Thailand's Prime Minister Thaksin Shinawatra traveled to southern Thailand Friday in an effort to diffuse tensions between the government of predominantly Buddhist Thailand and the Muslim community in the south. Tensions are high in the Muslim region since martial law was declared following a flare-up of violence.
Prime Minister Thaksin Shinawatra's visit to southern Thailand follows a flurry of trips by senior officials aimed at easing growing local anger over heavy-handed tactics by the Thai military since the declaration of martial law in three southern provinces one month ago.
Three thousand special forces troops were deployed after gunmen raided a camp near the southern city of Narathiwat, killing four soldiers and stealing more than 100 weapons. Twenty government schools were set on fire around the same time.
Government soldiers, blaming Muslim extremists for some of the attacks, have been searching Islamic schools and detaining suspects, including several religious teachers.
Muslim Councils of the three southern provinces, Narathiwat, Yala and Pattani, Sunday said they would no longer help the government investigation. They say their credibility has been damaged because soldiers were searching religious schools without prior permission as had been agreed. The President of the Narathiwat Muslim Council, Abdulrahman Abdul Samad, told VOA prior to the prime minister's visit that people are afraid because of the killings and the detentions.
"When things happen in this area, usually the focus is on Muslim people first - teachers - and our Muslim brother first - not the other side," he said.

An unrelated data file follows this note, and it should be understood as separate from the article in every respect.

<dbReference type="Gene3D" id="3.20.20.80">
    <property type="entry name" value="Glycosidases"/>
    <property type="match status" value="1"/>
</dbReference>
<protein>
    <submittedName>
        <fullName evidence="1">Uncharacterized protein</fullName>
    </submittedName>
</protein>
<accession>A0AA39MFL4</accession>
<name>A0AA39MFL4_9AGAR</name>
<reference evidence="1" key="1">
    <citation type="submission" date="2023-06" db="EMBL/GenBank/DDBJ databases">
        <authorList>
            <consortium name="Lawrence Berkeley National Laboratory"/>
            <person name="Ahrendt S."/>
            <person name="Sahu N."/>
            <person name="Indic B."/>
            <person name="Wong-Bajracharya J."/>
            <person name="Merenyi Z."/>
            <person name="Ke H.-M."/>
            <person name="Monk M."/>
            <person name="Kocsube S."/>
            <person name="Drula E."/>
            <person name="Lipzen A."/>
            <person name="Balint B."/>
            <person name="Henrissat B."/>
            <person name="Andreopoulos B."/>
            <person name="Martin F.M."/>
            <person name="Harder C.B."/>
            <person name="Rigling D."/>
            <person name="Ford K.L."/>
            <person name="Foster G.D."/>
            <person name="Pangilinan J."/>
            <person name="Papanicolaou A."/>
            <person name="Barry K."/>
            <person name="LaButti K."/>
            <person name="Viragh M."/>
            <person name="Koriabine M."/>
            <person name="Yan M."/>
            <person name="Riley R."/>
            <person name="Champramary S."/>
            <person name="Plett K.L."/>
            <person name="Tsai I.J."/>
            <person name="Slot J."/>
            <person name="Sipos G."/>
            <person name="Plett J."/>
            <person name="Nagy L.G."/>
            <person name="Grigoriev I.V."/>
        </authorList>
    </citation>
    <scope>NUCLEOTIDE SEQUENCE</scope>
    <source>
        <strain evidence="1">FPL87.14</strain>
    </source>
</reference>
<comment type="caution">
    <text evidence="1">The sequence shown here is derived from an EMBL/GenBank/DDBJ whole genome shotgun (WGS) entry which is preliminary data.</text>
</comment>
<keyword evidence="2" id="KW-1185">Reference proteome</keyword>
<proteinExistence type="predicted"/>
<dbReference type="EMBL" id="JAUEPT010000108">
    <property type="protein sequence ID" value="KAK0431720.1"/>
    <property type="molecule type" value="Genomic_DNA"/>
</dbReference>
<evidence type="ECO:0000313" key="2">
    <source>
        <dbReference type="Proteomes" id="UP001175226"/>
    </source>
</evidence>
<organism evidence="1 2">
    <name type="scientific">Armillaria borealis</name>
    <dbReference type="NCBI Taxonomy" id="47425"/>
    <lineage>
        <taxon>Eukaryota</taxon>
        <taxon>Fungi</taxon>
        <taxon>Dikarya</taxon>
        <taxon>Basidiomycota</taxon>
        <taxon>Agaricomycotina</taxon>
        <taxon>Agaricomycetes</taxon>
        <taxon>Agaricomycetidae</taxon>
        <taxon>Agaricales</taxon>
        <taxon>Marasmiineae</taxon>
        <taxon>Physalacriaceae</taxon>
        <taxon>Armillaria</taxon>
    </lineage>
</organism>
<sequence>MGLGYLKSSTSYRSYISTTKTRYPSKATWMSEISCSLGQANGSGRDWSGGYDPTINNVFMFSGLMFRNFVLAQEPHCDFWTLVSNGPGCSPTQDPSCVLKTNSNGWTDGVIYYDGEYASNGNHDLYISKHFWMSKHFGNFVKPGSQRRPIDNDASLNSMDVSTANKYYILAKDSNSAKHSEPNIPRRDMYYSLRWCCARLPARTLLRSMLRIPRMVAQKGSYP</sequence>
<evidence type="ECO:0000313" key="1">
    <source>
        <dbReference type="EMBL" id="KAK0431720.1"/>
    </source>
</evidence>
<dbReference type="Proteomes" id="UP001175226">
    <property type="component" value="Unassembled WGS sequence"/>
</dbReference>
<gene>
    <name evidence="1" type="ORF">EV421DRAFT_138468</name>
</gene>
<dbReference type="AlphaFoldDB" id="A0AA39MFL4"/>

Senior Army and Defense Ministry officials initially dismissed the Muslim boycott. However, following fact-finding visits this week by two senior ministers, an apology was issued and the Muslim leaders Thursday agreed to resume cooperation.
In addition, sources say the investigation, which is now being commanded by authorities in Bangkok, has led to several arrests, including a soldier and several men whom the authorities say may be linked to small guerrilla groups fighting the central government.
Local leaders say residents fear mostly the military, whose tactics, they say, have created an atmosphere of terror - disrupting farming, investment and tourism. The authorities have blamed the violence at various times on criminal gangs, rivalries between police and the military and on personal disputes.
However, some experts believe that a small Muslim separatist movement, which had been dormant for more than 10 years, may be reviving, possibly with help from regional terrorist networks.
Local residents say, however, they believe the violence - for the most part - is due to long-standing rivalries over money and influence in a region where the central government's authority is weak and local officials wield a great deal of power.